How can recurrent allergic cough be treated?
Q: My 2.4 years old son is having recurrent allergic cough, high temperature and finds hard to breathe through the nose. He is taking treatment for the same. However, I found that the medicines prescribed by the doctor have made his condition even worse. So, I consulted another doctor who identified his condition as allergic bronchitis and prescribed Acmox AG 7.5 ml for 7 days, Calpol 250 mg at every 4-6 hours for 2 days, Ventorlin 2.5 ml for 5 days, Duolin 1 vial + 2.0 ml N. Saline at every 4-6 hours for 5 days and Budecort 0.5 mg twice a day for 5 days for nebulisation. I came to know that Duolin is not recommended for children. Also, Calpol 250 mg is recommended for children above 6 years of age. I went back to the first doctor fearing that second doctor has given a very high dose of medicine for my child. So, he gave me a new set of medicines - Mox Redimix 250 mg twice a day, Calpol 250 mg four times a day and Polybion L daily. I started giving medicines prescribed by the first doctor but my son has no relief and his temperature touched 105 degrees. Please advise.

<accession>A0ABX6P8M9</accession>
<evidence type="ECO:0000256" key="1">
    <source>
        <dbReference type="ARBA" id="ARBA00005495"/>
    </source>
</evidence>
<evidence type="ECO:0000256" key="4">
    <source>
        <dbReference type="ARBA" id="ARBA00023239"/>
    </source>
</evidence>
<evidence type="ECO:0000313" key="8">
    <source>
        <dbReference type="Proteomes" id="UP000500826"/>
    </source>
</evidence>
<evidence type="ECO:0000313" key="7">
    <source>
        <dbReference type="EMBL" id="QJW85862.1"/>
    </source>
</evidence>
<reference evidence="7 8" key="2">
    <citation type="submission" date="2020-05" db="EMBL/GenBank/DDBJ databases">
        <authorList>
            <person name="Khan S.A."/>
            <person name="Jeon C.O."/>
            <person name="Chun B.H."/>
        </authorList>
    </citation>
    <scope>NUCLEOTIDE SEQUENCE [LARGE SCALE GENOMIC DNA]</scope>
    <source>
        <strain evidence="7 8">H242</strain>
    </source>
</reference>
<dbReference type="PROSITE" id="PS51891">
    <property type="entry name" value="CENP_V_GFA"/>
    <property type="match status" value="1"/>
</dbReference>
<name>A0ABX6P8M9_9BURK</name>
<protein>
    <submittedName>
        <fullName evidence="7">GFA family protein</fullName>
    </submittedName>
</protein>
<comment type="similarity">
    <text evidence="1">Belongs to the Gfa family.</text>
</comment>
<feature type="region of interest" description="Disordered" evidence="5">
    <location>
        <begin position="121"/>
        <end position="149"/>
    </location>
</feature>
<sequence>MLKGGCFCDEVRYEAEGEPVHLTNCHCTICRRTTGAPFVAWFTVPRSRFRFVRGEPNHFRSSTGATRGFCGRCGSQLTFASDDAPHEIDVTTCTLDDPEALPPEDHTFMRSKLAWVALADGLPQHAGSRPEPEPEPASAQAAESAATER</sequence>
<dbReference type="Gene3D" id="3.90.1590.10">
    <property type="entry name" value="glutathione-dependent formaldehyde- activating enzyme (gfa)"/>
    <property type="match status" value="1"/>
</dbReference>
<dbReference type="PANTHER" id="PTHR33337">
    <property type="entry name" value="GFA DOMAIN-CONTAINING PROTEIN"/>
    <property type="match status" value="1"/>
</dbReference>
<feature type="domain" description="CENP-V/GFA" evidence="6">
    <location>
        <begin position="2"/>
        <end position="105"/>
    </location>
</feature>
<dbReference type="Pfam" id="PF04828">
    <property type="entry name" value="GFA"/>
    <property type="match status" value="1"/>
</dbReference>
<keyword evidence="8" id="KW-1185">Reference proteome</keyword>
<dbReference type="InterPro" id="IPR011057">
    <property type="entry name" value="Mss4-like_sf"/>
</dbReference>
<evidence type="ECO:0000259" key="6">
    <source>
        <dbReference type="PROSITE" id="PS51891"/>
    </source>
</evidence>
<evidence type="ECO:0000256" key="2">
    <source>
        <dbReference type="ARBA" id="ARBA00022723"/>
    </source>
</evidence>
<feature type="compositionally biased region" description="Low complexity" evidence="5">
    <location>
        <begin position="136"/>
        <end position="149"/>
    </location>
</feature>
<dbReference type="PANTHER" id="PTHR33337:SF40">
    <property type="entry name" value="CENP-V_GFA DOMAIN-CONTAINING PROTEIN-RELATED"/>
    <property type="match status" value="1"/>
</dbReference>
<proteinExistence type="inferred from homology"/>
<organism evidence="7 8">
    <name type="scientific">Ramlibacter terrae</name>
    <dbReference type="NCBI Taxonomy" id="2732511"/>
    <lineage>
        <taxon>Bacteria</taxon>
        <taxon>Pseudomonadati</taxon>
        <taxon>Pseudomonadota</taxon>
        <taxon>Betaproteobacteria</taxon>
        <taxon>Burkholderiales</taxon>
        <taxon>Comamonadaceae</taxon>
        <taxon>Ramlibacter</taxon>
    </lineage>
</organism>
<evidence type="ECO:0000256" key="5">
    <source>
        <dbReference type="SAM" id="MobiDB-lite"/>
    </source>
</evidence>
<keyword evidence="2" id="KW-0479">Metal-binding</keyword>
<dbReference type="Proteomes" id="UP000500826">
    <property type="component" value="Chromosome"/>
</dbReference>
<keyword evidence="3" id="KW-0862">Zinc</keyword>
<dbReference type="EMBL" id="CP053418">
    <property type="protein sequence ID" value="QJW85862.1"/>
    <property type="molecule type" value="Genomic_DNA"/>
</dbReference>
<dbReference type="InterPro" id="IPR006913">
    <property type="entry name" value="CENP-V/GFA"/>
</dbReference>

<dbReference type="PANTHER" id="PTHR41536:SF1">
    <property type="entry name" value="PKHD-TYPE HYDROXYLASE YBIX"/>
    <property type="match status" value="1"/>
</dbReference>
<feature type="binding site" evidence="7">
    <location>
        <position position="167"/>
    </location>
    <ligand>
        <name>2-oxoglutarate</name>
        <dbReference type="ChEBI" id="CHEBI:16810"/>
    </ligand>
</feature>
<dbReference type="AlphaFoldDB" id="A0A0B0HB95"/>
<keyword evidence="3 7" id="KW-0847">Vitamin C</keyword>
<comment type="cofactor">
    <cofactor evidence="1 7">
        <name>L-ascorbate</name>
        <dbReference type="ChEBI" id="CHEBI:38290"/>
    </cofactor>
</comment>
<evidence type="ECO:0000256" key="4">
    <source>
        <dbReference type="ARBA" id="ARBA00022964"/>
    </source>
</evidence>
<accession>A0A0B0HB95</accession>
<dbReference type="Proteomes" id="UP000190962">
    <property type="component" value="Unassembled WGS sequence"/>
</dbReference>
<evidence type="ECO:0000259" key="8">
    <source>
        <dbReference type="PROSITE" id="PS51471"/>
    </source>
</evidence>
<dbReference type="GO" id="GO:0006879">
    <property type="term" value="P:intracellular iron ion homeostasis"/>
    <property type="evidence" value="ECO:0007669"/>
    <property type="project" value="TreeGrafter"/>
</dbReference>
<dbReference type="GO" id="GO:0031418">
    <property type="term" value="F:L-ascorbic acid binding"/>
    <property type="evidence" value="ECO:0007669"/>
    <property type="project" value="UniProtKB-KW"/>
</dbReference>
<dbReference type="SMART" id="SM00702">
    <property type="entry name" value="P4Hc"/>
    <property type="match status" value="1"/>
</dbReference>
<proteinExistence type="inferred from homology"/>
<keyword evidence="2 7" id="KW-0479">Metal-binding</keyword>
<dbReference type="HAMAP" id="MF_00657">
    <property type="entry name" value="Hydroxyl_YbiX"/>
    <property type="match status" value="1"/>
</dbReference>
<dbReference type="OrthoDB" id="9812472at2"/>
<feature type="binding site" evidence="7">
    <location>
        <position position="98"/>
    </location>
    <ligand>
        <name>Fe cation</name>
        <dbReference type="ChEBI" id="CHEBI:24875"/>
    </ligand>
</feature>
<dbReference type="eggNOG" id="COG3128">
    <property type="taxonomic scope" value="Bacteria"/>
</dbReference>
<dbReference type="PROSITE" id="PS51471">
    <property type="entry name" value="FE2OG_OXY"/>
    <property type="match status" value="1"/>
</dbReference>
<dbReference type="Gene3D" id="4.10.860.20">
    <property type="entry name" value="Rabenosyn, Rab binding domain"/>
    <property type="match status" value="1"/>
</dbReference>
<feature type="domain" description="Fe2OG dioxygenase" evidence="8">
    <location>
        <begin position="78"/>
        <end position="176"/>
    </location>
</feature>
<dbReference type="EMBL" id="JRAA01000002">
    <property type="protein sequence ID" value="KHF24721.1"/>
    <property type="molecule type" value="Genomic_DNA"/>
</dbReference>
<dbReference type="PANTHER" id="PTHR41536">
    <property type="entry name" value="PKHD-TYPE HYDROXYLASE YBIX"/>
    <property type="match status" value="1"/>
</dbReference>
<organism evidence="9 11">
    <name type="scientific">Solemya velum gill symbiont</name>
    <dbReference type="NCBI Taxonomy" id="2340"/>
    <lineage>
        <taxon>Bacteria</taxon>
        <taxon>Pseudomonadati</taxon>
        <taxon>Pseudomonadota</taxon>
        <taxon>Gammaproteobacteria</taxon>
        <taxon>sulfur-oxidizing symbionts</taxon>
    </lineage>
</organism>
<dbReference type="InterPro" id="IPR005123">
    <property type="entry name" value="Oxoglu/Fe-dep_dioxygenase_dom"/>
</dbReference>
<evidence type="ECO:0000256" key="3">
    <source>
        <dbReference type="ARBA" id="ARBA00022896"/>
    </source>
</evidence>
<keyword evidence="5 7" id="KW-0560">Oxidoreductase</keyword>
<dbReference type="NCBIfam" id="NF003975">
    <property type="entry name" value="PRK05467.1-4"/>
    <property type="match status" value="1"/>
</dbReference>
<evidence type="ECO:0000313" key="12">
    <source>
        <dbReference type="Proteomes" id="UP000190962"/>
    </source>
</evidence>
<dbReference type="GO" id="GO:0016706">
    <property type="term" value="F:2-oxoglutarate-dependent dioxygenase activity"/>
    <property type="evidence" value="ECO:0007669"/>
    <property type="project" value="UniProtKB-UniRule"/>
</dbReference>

A:Both the doctors are thinking on the same lines. A child who is prone to recurrent coughs and colds is most often suffering from what is commonly referred to as respiratory allergy. This is also given different names like allergic cough, allergic bronchitis, hyper reactive airway disease or wheezy bronchitis. This condition is most often aggravated by changing weather when viral infections are more common, exposure to dust or smoke. Most of these episodes don't need antibiotics and respond well to inhaled bronchodilators and/or steroids. However, if the child has evidence of bacterial infection, antibiotics may be required. You may go to any of the two doctors where you feel comfortable. Nebulized or inhaled medicines are give to children, however they need to be supervised for possible side effects and should not cause long term problems.